Neuralink Competitor Science Reveals Platform for Line-up of Medical Devices

Neuralink Company (Photo: Getty Images)

Biotechnology startup Science, a competitor to Neuralink, revealed its new platform on Monday designed to streamline the development and production of medical devices for other companies.

Named Science Foundry, this platform grants access to over 80 tools and services from Science’s internal infrastructure, including its advanced thin-film electrode technologies.

According to Science Co-Founder and CEO Max Hodak, the high costs associated with developing medical devices often pose a significant barrier for early-stage startups.

Individual tools can range from $200,000 to $2 million, and setting up a manufacturing line can easily exceed hundreds of millions.

Hodak emphasized that Science Foundry aims to alleviate these barriers, stating, “Hopefully, we bring down the barriers to innovation.

There’s a bunch of smart people out there that have a bunch of different ideas than the ones that we have, and we would like to enable them.”

Science operates within the expanding field of brain-computer interfaces (BCI), where systems decode brain signals into commands for external technologies.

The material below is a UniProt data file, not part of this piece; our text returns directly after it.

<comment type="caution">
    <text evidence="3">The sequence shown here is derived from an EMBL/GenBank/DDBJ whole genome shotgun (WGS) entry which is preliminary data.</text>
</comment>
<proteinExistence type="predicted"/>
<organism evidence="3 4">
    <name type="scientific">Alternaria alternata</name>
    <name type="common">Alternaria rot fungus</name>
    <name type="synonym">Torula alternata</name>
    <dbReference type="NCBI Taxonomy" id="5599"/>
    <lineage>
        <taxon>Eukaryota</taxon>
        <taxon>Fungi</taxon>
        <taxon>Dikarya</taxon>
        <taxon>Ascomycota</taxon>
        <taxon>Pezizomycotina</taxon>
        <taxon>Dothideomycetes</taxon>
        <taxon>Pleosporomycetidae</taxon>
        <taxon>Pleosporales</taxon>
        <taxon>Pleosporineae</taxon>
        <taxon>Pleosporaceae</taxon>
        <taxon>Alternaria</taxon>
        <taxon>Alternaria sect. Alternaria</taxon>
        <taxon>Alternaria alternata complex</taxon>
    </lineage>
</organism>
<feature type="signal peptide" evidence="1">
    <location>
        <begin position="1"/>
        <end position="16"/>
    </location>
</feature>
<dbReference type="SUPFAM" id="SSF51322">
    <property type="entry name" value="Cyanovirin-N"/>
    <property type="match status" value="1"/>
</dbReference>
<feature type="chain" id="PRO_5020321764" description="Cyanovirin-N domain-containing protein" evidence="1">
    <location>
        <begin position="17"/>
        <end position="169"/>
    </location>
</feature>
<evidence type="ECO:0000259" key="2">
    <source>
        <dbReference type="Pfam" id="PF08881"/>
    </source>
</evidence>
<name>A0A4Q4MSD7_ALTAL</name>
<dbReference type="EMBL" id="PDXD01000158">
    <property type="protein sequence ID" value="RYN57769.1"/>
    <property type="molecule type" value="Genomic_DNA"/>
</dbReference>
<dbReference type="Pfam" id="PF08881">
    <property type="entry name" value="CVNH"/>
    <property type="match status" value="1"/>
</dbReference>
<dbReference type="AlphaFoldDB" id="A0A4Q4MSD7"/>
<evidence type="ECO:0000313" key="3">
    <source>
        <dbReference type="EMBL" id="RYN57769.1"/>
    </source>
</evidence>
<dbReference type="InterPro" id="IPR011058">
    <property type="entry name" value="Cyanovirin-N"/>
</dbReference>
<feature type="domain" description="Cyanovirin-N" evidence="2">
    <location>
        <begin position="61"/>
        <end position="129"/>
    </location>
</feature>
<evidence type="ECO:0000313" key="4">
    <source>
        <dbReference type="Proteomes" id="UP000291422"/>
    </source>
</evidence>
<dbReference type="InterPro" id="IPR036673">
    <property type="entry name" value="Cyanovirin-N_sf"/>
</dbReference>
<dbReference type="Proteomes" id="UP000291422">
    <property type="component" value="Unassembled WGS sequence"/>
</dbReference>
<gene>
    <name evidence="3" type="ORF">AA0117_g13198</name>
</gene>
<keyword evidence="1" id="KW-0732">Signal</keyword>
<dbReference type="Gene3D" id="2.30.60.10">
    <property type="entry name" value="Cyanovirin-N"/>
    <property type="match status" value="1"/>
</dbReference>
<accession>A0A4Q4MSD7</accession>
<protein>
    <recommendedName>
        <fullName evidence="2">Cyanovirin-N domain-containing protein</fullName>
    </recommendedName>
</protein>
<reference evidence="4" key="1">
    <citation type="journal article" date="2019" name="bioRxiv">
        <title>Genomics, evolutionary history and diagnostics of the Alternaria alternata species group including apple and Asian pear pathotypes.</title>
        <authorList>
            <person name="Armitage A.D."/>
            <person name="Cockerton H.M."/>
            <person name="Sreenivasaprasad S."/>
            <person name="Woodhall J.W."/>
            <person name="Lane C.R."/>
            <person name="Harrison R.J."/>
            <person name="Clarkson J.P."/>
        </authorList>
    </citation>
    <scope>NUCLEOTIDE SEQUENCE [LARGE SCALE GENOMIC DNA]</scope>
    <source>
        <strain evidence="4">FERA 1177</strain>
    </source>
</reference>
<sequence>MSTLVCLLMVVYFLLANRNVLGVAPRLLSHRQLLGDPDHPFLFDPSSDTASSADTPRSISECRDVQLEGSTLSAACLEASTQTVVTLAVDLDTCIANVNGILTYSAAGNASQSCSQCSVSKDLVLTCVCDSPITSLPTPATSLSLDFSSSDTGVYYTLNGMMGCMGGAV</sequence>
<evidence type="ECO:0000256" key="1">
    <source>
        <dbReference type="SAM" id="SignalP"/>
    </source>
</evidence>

While Neuralink, backed by Elon Musk, remains prominent, Hodak’s focus at Science diverges.

Brain Chip Tech (Photo: Stephen Shankland)

At Neuralink, where Hodak previously served as president before leaving in 2021, efforts concentrated on implantable BCIs directly interfacing with the brain.

In contrast, Science’s flagship BCI, the Science Eye, targets patients with severe blindness using a non-invasive approach.

The Science Eye employs a flexible micro-LED array implanted over the retina, stimulating light-sensitive cells via optogenetic gene therapy.

Linked to specialized glasses with sensors and cameras, the system transmits visual data to the optic nerve, intending to restore visual input.

Hodak anticipates advancing from initial grayscale vision to eventually replicating high-resolution color vision. Science has conducted trials with rabbits and plans to progress to human trials as early as next year.

Beyond its own innovations, Science Foundry aims to support other companies pursuing ambitious neurotechnology and medical technology projects, including those in quantum computing.

Hodak noted that while the platform’s costs align with those of academic facilities, it offers advantages such as the ability to test devices on patients and commercialize products more readily.

Hodak believes Science Foundry will not only benefit individual companies but also foster broader industry growth.

He remarked, “This enables us to afford larger-scale and more capabilities that then we can use to enable the community and ourselves even further.”

Categorized as Health

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